That’s rape culture for you. It’s everywhere, regardless of your nationality, religion, or age, rape culture is pervasive. It’s so pervasive, that there are nearly always opportunities to fight it. Pay attention to your speech. Pay attention to what your family and coworkers say about violence. Pay attention to what children hear and teach them consent from an early age. Consent knows no gender, and respect is fundamental. These are powerful ways to change the conversation, which changes attitudes, which changes behavior.

After all, the only way to prevent rape is for people to choose not to rape other people.

 

Stand Up for Vulnerable Girls

Girl Summit.

1 in 7 girls in the global south will marry before the age of 18. That’s 14 million girls a year whose education will be cut short. Whose health will be put at a much higher risk. Who will not realize their full potential because they did not experience a full childhood.

I think about these data points a lot. Girls who are pregnant below the age of 15 are 5 times more likely to die in childbirth or from pregnancy related complications than women in their 20s. Five times. Under 15 years old. Babies having babies and dying because of it. I think about this often. But it’s not enough to linger on globally extrapolated abstractions. The numbers are important, but so are the stories.

Today, while officials meet in the UK to discuss (and theoretically commit to) ending child and forced marriages and female genital mutilation within this generation, let us turn our attention to Syrian refugees scattered throughout Lebanon, Turkey, Jordan, and Iraq. Child marriage is becoming commonplace in refugee camps and it’s reeking havoc on the region’s already vulnerable girls.

[Trigger warning: rape]

Students carry their chairs into a UNICEF run school in Zaatari Camp near Irbid, Jordan. Photo credit: http://english.alarabiya.net/articles/2013/02/03/264213.html

Students carry their chairs into a UNICEF run school in Zaatari Camp near Irbid, Jordan. Photo credit: http://english.alarabiya.net/articles/2013/02/03/264213.html

In Jordan, 1 out of 3 registered marriages among Syrian refugees between January and March 2014 involved children, and 48 percent of child marriages were between a girl and a man at least 10 years older than her.

Families say that the security situation in refugee camps makes their daughters vulnerable: men and teenage boys openly leer at girls in tents and shacks, there is no privacy, and waves of rape attacks scare families into marrying their daughters off. Single girls are perceived as targets for rape more so than married girls. We, also, cannot ignore the economic situation for refugees that makes child marriage seem like a more reasonable (?) option for desperate families.

Many girls are married to local men, and also men from the Gulf. These men essentially go “shopping” for brides in the refugee camps and offer families a “bride price.” Now, a little religion lesson for those of you less familiar with Islamic law and marriage. Money and gifts exchanged at the time of marriage are traditionally negotiated between the two families and are supposed to serve as financial assurance (and indeed, insurance) for the bride. To give her some financial autonomy and stability in the event of divorce or the husband’s death. However, in these dire situations of child marriage in refugee camps, the money goes to the bride’s family.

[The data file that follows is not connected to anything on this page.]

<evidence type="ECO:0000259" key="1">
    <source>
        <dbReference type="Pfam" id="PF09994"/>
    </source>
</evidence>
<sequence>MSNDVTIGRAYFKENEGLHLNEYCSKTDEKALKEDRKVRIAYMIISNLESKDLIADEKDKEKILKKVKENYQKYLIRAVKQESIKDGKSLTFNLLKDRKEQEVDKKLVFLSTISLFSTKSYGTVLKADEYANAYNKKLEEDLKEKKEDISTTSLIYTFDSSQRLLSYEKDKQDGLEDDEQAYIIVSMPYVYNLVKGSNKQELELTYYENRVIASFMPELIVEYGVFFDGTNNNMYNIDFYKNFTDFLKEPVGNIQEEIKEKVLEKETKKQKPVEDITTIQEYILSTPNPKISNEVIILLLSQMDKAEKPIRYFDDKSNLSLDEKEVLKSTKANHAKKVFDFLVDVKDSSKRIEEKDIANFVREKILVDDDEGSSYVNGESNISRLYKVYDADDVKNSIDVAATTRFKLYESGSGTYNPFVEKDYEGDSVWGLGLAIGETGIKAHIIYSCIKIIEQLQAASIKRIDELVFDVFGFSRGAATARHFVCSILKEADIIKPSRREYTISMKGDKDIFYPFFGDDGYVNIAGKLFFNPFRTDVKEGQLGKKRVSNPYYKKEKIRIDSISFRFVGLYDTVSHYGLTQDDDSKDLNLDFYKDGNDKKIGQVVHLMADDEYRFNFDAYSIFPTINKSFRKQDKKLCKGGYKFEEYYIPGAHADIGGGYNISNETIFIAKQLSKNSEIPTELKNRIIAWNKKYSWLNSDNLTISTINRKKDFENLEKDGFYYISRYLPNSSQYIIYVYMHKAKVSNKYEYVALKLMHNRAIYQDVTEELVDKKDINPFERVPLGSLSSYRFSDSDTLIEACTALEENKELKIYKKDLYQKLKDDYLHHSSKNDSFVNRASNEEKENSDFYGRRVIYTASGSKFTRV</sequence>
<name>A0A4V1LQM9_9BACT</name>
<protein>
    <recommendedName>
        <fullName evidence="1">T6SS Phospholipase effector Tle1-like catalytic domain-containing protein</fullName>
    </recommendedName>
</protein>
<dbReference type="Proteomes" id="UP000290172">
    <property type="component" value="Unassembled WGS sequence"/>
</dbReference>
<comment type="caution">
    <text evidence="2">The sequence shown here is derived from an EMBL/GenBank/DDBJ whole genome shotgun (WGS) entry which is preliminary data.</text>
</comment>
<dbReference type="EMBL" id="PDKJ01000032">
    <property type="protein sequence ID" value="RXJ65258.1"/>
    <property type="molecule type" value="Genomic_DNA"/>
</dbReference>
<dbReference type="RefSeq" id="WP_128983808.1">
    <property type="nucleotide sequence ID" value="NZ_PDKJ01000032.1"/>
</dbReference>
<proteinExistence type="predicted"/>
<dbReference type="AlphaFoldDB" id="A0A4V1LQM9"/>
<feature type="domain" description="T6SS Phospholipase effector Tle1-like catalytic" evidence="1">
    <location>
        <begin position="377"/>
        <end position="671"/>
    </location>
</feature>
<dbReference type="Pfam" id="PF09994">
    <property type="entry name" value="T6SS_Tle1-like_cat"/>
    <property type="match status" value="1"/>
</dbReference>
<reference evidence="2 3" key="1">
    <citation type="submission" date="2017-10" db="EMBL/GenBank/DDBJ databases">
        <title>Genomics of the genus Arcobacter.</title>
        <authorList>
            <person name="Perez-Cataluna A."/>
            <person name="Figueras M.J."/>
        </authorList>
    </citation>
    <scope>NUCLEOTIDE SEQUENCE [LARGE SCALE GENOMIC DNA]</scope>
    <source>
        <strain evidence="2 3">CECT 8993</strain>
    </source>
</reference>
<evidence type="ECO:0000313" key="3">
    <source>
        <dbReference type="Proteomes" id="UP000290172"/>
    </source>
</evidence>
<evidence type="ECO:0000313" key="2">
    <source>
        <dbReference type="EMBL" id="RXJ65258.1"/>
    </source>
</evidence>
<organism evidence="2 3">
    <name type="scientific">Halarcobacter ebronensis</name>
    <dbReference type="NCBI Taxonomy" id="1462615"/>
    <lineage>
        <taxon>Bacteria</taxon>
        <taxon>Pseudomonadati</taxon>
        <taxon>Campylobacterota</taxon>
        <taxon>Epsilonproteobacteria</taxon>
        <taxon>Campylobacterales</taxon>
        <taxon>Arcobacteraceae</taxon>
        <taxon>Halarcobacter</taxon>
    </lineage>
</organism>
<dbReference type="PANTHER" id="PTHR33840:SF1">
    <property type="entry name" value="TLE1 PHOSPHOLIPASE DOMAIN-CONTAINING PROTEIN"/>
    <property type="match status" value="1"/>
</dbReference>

Families are financially desperate. They have already been through hell, and their futures are uncertain, unstable, and largely dependent upon social services from the UN and other relief agencies. Add the fear and severe cultural stigma of rape and assault and you have a storm ripe for desperate “solutions.”

In an effort to protect their daughters from rape, refugee families, who love their daughters and are scared, are arranging marriages between their young teenaged daughters and much older men. My thought: Is this not rape in and of itself? Forced marriages between girls who cannot legally or emotionally consent to sexual relationships, and who lack the emotional maturity and skill set to assert themselves within the relationship, to men who are typically much older, are acts of assault. Forced marriage is abuse. Removing girls from school is abuse. Placing them into relationships with an unequal power dynamic is abuse.

As with most things, there are no easy or one-stop-shop solutions. Rape and assault in the camps must be addressed. Security must be a priority for the agencies administering the camps. Girls who are married need to be reached with social services (even more difficult for those who marry local or foreign men and move out of the camps). And finally, the UN should incentivize school attendance for all children, making school attendance just as valuable as a marriage.

For we all know: education (especially for girls) pays dividends and dividends beyond the initial investment. It’s worth it. We need to let our girls learn, and we need to let them be girls.

 

Further Reading:

http://www.theguardian.com/global-development/2014/jul/16/child-marriage-syria-refugees-jordan

http://www.theguardian.com/world/2014/jul/17/syrian-mothers-child-brides

http://www.aljazeera.com/news/middleeast/2014/06/syrian-women-vie-few-jobs-lebanon-2014628103045288646.html

 

By Olivia Curl, contributor and #GIRLWITHABOOK cofounder